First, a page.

Proposals for tighter trade controls for species such as the Atlantic blue fin tuna, sharks and corals have been submitted for the next meeting of parties to the Convention on International Trade in Endangered Species of Wild Flora and Fauna (CITES).
The meeting, which will have changes to trade rules for an unusual proportion of marine species on its agenda, will be held in Quatar in March 2010. Controversy is also expected over conflicting proposals concerning elephants.
WWF especially welcomes the proposal by the Principality of Monaco to list Atlantic bluefin tuna on Appendix I to the convention, which would ban international trade for commercial purposes and was submitted as Atlantic bluefin tuna stocks are declining dramatically because of uncontrolled overfishing.
"An Appendix I listing for Atlantic blue fin tuna has become imperative if we are to save the species," said Amanda Nickson, director of the WWF international species programme.
"If we act now we can secure the future of this species and guarantee that fishing can be resumed in the future, but at a sustainable level."
Proposals to list several shark species on Appendix II, which allows for international trade but imposes strict regulations and requires proof that trade is sustainable and legal, were also submitted. Threats such as bycatch and shark finning and illegal fishing and overfishing have caused serious declines in shark populations.
Also proposed for an Appendix II listing were red and pink coral, which are used to make jewellery. Red and pink corals are found throughout the world's tropical and temperate seas but the absence of effective international trade controls has led to overharvesting.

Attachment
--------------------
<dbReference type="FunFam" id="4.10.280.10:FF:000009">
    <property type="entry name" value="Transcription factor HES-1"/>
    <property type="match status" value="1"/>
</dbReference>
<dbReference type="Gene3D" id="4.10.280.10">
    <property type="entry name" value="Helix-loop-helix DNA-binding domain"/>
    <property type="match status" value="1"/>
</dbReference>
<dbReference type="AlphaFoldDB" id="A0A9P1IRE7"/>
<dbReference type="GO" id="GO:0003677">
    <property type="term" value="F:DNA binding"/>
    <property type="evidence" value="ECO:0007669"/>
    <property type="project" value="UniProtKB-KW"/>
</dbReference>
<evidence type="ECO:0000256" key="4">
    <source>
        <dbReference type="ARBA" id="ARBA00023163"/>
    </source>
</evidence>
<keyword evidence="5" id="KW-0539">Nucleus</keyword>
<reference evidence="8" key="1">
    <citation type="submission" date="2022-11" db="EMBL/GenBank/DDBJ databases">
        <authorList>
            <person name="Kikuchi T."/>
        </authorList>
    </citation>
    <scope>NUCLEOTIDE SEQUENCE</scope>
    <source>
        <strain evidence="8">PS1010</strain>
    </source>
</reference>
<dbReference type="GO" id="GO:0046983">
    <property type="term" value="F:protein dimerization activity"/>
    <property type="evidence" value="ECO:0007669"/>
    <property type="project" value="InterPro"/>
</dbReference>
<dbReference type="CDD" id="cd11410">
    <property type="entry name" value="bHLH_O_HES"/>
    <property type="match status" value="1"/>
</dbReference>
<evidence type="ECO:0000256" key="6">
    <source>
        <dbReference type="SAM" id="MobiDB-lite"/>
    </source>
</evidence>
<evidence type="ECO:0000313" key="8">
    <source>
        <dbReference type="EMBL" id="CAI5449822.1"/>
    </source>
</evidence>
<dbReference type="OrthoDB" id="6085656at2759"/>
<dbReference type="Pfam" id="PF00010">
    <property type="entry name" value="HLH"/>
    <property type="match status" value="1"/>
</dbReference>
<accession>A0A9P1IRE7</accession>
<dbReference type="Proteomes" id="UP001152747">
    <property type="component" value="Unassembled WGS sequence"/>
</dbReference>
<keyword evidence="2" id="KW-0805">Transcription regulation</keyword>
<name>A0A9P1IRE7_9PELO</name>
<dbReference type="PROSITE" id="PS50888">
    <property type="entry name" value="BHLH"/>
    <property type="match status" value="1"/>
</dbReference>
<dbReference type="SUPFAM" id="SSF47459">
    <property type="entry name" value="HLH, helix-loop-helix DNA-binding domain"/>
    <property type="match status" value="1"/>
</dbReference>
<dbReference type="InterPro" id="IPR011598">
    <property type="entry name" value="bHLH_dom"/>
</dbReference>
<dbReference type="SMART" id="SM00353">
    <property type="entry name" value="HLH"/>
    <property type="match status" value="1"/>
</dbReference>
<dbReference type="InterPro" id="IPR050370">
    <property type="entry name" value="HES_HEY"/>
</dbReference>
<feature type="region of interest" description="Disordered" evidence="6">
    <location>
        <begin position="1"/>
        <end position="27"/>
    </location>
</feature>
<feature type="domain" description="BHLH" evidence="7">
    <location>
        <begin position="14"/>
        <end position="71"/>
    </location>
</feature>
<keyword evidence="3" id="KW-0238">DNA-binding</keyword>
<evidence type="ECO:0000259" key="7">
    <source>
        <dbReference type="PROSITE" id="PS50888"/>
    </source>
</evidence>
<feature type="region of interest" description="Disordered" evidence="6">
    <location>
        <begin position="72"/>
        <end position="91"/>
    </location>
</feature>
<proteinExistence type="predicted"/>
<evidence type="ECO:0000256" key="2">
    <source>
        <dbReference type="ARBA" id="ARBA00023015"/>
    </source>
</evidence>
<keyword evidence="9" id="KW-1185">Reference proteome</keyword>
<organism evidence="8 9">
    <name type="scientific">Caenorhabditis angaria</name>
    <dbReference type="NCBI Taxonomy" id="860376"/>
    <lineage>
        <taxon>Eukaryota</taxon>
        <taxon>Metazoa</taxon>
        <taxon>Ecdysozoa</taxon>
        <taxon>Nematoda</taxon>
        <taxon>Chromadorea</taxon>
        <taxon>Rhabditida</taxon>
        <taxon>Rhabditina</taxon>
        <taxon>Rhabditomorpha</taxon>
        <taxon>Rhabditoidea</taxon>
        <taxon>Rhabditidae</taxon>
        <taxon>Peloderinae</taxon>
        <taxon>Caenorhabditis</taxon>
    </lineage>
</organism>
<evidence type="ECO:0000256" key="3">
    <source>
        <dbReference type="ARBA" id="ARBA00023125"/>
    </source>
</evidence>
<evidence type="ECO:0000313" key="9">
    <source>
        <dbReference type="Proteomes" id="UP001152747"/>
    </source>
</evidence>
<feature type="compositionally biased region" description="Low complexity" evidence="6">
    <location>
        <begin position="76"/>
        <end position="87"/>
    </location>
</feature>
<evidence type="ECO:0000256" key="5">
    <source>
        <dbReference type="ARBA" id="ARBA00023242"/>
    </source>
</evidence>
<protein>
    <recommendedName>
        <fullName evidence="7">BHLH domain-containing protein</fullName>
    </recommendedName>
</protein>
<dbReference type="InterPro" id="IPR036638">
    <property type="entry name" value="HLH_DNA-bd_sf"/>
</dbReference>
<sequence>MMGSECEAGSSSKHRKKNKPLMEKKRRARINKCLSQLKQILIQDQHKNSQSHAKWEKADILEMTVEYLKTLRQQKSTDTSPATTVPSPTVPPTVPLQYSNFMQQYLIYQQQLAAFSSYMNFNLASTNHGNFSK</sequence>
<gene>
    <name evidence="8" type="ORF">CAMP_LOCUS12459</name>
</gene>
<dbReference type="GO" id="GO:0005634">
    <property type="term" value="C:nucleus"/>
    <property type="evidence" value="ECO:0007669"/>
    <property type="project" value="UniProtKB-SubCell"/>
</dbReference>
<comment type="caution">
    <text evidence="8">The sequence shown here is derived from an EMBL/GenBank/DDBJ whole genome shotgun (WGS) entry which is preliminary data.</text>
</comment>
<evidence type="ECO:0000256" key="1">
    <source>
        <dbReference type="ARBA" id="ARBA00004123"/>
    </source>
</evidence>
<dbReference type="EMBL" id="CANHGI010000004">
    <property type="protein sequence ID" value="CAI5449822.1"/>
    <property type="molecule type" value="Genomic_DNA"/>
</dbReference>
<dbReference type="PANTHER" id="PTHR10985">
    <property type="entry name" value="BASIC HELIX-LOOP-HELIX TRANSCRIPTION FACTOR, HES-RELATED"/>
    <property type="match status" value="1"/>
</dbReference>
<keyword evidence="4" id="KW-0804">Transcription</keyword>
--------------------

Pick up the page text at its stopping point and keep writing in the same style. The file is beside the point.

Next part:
Elephants will be a topic of debate at the CITES meeting as potentially conflicting proposals were submitted for elephants. Kenya submitted a proposal - together with a group of west African countries - that would impose a 19 year ban on other countries seeking permission for one-off ivory sales, such as the one that took place under CITES supervision in 2008, and that would suspend the legal sale of ivory souvenirs in Namibia and Zimbabwe.
One the other hand, Zambia and Tanzania submitted proposals that would have elephant populations within their borders moved from Appendix I to Appendix II in order to ease the permitting rules for trophy hunting and allow for the sale of government-owned ivory stockpiles.
"WWF recognizes that some southern African elephant range states have successfully demonstrated that their populations should be placed on Appendix II," said Nickson.
"However, Tanzania and Zambia have yet to prove their case by demonstrating that their management of ivory stockpiles is adequate enough to prevent laundering of poached ivory.
"And while we acknowledge the concerns that have motivated Kenya's proposal, we must not forget to address what WWF sees as the main issue driving elephant poaching - that is, unregulated domestic markets in central and West Africa."
Two other of WWF's priority species that were not the subject of listing proposals but that will be discussed at the meeting are tigers and rhinos, which are both critically endangered and are being poached in order to feed the illegal market for their parts and derivatives. Tiger numbers could now be as low as 3,200 and rhino poaching has reached a 15 year high according to new research released this summer.
WWF will now engage with its partners TRAFFIC and IUCN, which will do a full analyses of the proposals in order to assess whether or not they meet the criteria required for a species to be listed in the CITES appendices. WWF will formulate its position on each proposal based on this analysis.